The feedback loop that keeps on (Globally) giving
On: 14th February 2012
In my last post RCTs should only be part of the story I argued that:
- We need to accept that different types of evaluation are suitable for programmes at different stages of development
- A crucial role of evaluation is to create formative feedback loops not just summative snaps shots
So if you’re working in a space where you have lots of pilot projects testing new ideas, and are interested in how you get continuous evaluation of your work (a feedback loop), what type of evaluation should you be using?
Well, here’s where it gets interesting. The problem with traditional evaluation methods is that they are often static (a snapshot at the beginning and end of the project) and don’t allow for a continual adjustment / refinement of the programme work. When you have project designs that work iteratively, respond to stakeholder needs and adjust according to performance, you need flexible evaluation methods to go along with that.
Also as Goodhart’s and Cambell’s law tell us, when you try and measure something not only do you risk missing what’s going on , but people start working towards the measure, not the thing that’s supposed to actually be happening (no better example of this than the use of exams in schools).
So we need open methods of collecting feedback. The pragmatists amongst you (thank you for still being here) will be saying “er...ask the people you’re working with?”. Yes, but that leaves us with masses of qualitative data which is very resource intensive to analyse and so out of the reach of most projects. This is as far as I had got recently. Then I found out about the Global Giving Storytelling Project led by the wonderful Marc Maxson (@marcmaxson). It offers ways of collecting storydata that is rich and open, but can be tagged and quantified to support better analysis of what is happening in a situation. I am still grinning with excitement about the whole thing. There's an article about it in the Stanford Social Innovation Review.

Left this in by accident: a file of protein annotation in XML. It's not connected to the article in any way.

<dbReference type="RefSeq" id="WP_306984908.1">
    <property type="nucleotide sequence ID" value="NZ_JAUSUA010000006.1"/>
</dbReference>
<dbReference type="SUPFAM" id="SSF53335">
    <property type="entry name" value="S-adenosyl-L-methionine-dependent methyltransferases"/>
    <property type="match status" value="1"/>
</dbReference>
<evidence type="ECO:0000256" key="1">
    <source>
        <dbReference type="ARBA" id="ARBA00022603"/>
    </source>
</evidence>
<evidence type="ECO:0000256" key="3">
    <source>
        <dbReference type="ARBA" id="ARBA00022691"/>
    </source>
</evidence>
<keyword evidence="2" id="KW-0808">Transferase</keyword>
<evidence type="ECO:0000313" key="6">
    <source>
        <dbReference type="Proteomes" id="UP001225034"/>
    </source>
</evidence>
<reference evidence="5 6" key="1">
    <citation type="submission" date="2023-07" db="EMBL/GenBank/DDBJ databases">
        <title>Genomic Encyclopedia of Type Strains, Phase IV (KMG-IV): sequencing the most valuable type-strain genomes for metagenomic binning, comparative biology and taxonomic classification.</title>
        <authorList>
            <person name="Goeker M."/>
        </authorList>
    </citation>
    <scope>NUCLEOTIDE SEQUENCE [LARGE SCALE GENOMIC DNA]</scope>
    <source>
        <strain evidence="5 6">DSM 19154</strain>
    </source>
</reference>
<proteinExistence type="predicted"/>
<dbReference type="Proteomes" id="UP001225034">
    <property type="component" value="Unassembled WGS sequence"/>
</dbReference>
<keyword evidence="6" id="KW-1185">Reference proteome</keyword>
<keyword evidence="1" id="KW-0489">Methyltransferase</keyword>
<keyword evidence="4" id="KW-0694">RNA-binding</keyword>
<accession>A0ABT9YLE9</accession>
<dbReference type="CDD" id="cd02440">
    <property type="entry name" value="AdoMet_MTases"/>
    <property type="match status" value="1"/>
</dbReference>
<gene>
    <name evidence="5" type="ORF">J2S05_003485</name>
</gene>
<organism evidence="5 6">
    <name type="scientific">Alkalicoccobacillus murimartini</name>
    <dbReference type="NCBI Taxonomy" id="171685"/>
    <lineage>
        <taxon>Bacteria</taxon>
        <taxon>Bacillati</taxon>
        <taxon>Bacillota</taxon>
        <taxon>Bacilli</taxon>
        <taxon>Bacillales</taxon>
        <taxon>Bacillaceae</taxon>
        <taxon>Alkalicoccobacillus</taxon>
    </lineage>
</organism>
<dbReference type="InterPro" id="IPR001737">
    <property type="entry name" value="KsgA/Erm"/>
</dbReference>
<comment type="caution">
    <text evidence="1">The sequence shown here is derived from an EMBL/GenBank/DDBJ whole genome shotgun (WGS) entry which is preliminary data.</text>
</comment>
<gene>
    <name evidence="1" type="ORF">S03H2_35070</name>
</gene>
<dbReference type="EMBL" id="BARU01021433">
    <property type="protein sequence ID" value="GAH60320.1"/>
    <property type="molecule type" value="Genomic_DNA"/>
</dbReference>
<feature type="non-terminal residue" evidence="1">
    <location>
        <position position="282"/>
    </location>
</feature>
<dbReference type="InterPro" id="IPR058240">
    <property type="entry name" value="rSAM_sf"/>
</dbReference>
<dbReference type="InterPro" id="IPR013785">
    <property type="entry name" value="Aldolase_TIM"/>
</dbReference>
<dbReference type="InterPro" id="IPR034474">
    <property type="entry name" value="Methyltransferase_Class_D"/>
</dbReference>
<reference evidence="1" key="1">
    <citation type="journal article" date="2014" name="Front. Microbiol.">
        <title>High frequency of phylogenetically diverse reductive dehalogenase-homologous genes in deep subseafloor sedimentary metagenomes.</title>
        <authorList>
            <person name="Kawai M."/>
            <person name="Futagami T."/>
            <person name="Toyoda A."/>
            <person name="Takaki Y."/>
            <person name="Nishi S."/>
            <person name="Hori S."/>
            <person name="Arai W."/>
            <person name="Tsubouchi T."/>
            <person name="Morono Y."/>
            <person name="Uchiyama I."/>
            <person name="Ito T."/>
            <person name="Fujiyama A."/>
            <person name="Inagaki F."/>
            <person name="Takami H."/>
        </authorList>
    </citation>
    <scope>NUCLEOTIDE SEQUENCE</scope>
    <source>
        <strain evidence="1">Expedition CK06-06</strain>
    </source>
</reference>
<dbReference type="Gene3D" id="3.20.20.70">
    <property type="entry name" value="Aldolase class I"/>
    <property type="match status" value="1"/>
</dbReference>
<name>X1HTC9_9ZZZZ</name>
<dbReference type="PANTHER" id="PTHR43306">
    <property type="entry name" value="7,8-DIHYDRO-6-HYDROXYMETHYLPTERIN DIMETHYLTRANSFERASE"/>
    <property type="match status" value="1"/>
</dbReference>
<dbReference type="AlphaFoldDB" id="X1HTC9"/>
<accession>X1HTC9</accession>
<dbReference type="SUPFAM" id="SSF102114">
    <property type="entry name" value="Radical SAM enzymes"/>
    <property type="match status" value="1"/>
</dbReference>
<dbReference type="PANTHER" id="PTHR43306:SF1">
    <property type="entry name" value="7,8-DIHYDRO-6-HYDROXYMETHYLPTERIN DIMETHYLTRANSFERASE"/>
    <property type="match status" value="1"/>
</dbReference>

Global Giving have been working with Cognitive Edge to develop an approach to mapping the data that you get from stories, or micro narratives. Cognitive Edge are responsible for SenseMaker®, a propriety software, which is designed to analyse the responses from small snippets of narratives that come from participants on the projects. There’s a great overview of it on YouTube
What excites me about this approach is that it allows people to openly share what is occurring within their community, can easily become a dynamic source of data (asking someone to tell a story regularly feels a lot different to asking them to fill out a ‘feedback questionnaire’ at the end of every session), and offer the chance to make qualitatively rich data relatively easy to analyse and be used by organisations who have a very limited capacity.
There are challenges of course, not least of which is the financial implications of using propriety software like SenseMaker®, and understanding where and how such a system could fit within your own M & E practices.
I’d love to use this Storytelling approach in the future and will be sure to blog on updates to that. As always, if anyone has any experience about it please let me know. For those who are interested in it, Marc has some fascinating posts written as the project has developed on his blog http://chewychunks.wordpress.com/
In the meantime if you are interested in using stories in M & E but the Cognitive Edge stuff looks a bit too far down the line. Can I suggest you check out Most Significant Change methodolgy as a low tech, free but very attractive alternative?
It involves you asking your participants what the most significant change was as a result of their participation in the project, again this can be done regularly so offers a feedback loop. Rick Davies (one of the creators) has very kindly put the guide to MSC online to be accessed by all. http://mande.co.uk/special-issues/most-significant-change-msc/ it's well worth checking out.